Welcome to our Resource Section
Here you will find a growing collection of video and audio resources, as well as articles, books, and meditations. Topics include biblical studies, Reformed theology, missions, ethics, and much more. These resources come from CRTS faculty members, as well as guest speakers at various CRTS events. If you have something particular in mind that you're looking for, please use our Resource Finder. If you just want to take a look and see what is available, why not try our Browse Resources page?
If you don't find what you are looking for, you could try the Reformed Periodical Index or check back here later. We'll be adding resources regularly. We hope that the material provided here will be a blessing to all who use it.
It began five hundred years ago and it still matters—someone rediscovered grace. What was the Great Reformation? Why did this change happen? This opening presentation will define the event, lament the errors of the medieval church, rejoice in the scriptural incentive for reform, and review the many ways the Spirit used the reformers (preaching, prayer, publications, psalm singing, etc.). A dynamic and exciting picture will emerge to motivate us to keep spreading the gospel of grace today. Audio only.View
The Reformation made it abundantly clear that we are saved by faith, not by works. At the same time, “faith is the assurance of things hoped for” (Heb. 11:1). But what if I don’t always feel so assured in my faith? Must I be certain in my faith to be certain of my salvation? Following John Calvin as our theological guide, we will explore the challenging terrain of faith, assurance, and justification, with a special focus on comforting those who struggle “with various doubts of the flesh” (Canons of Dort, 5.11). Audio only.View
The overarching goal of early Reformed theology was the guarding of God's glory. Early French-language reformers like Guillaume Farel and John Calvin focused their critique upon all teachings and practices that—whether directly or indirectly—in their view detracted from God’s glory. Late medieval Christianity in particular had established practices that diverted recognition from God to the person. Farel and Calvin maintained that one must listen to God himself via Scripture in order to understand how God’s glory is robbed and how it ought to be acknowledged. Thus the conference will close with Soli Deo Gloria.View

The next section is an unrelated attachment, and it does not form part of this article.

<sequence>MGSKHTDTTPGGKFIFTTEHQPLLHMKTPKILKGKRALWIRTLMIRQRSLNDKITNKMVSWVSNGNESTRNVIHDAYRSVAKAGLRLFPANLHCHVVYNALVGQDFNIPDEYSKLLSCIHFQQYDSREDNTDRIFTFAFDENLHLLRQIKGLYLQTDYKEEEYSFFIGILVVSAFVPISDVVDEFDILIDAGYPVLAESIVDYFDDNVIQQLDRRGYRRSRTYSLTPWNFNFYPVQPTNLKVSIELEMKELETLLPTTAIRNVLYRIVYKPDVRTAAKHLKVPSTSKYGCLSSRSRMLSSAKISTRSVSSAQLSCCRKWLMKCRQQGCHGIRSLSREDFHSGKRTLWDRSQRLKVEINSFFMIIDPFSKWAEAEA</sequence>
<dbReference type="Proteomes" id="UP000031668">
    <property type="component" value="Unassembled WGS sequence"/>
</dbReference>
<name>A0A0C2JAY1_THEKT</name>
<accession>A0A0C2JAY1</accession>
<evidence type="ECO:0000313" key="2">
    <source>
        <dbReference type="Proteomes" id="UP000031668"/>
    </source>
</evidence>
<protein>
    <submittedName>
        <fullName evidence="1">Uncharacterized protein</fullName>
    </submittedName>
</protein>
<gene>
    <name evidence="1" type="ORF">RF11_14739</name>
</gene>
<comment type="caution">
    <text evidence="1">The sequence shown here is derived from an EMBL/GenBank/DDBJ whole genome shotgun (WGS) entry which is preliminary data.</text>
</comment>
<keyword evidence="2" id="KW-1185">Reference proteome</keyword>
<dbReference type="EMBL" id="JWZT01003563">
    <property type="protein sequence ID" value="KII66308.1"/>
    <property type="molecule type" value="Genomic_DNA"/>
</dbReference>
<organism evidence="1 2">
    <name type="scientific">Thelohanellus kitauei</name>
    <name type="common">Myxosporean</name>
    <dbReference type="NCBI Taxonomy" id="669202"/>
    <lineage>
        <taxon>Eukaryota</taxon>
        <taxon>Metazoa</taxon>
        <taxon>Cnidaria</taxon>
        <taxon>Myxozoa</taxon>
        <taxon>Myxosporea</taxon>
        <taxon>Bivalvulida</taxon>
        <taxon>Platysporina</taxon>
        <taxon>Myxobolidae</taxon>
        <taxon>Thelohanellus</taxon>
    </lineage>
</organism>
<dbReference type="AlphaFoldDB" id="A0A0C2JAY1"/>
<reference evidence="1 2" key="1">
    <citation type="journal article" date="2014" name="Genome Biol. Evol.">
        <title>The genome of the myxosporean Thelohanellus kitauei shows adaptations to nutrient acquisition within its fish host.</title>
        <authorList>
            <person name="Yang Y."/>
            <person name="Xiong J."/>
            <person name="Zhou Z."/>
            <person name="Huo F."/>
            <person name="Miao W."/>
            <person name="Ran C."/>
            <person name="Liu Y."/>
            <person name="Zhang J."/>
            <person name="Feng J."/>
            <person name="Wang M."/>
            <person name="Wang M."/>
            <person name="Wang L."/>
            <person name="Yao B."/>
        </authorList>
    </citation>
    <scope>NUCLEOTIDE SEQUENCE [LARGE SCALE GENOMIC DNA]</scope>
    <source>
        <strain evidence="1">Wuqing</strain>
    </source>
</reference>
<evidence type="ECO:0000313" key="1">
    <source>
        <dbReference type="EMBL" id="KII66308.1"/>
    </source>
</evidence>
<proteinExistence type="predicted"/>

Liberal views of the Bible see it as a book that is meant merely to inform rather than as the Spirit’s tool and power to transform. But when we lose confidence in the dynamic character of Scripture we would do well to listen to how the reformers grasped the living power of God’s Word. For reformer Ulrich Zwingli, the Bible was alive with soul-piercing, heart-discerning, life-giving potency. He believed that even the simplest person that approached God’s word with humble sincerity could come away with a rich knowledge of God, a deep inner delight in his grace, and a lively hope for the future.View
Martin Luther was the most important theologian since Aquinas and the most original thinker since Augustine. His writings divided the western church, sparked revolts, and produced the greatest flurry of literature the world had ever seen. Perhaps no single person ever had more people trying to destroy his work and yet Luther was easily the most published man in the sixteenth century: what Luther wrote, Europe read. It is rare that we get to glimpse a giant, but in this lecture we’ll look at Luther for who he really was: a great man whose greatest accomplishment was to persuade a dying world that its only hope was a fresh understanding of the sufficiency of Christ’s person and work.View